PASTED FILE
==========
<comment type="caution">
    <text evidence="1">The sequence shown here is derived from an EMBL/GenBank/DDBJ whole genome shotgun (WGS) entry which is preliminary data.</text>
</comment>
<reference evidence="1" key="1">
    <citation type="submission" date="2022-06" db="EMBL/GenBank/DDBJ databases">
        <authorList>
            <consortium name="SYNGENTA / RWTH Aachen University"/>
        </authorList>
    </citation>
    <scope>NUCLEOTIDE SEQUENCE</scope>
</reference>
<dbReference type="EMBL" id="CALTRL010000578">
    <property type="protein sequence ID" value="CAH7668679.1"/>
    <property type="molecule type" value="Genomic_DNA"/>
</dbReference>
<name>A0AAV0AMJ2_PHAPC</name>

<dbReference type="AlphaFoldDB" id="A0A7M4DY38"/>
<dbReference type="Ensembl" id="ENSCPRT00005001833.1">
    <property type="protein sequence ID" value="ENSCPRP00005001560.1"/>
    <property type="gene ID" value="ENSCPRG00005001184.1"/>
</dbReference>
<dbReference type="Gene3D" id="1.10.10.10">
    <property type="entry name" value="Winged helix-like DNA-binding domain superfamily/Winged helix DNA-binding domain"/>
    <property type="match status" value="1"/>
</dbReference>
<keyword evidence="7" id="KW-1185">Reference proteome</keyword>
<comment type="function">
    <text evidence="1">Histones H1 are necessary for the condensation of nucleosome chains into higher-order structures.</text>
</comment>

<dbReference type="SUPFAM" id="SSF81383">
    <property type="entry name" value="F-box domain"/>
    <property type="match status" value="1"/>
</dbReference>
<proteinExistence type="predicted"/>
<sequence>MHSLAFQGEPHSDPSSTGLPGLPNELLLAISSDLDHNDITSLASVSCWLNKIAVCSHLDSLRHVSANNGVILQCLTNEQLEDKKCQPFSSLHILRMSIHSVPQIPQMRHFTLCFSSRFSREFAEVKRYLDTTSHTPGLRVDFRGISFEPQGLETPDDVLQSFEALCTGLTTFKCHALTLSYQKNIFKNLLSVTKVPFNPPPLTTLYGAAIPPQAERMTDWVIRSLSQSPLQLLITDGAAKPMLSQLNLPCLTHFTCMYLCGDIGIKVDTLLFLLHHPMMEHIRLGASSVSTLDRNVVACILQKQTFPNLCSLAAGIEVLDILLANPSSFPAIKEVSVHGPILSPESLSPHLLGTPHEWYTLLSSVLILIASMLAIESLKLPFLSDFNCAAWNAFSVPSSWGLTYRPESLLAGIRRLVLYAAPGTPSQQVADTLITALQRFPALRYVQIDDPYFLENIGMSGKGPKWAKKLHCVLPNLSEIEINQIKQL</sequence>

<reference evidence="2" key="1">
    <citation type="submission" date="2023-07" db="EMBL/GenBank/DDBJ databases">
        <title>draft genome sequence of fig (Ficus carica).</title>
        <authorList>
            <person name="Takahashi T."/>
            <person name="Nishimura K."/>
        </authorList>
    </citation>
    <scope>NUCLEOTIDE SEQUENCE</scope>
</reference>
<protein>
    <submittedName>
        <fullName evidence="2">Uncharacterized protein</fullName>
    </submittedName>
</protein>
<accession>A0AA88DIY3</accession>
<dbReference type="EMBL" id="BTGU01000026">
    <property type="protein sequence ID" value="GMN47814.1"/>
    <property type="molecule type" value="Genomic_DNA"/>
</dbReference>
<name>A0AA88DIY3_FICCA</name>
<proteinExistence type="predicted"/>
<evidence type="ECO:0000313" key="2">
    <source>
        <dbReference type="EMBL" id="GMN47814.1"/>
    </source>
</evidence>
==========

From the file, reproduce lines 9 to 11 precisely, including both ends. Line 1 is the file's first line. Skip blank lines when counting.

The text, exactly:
    </citation>
    <scope>NUCLEOTIDE SEQUENCE</scope>
</reference>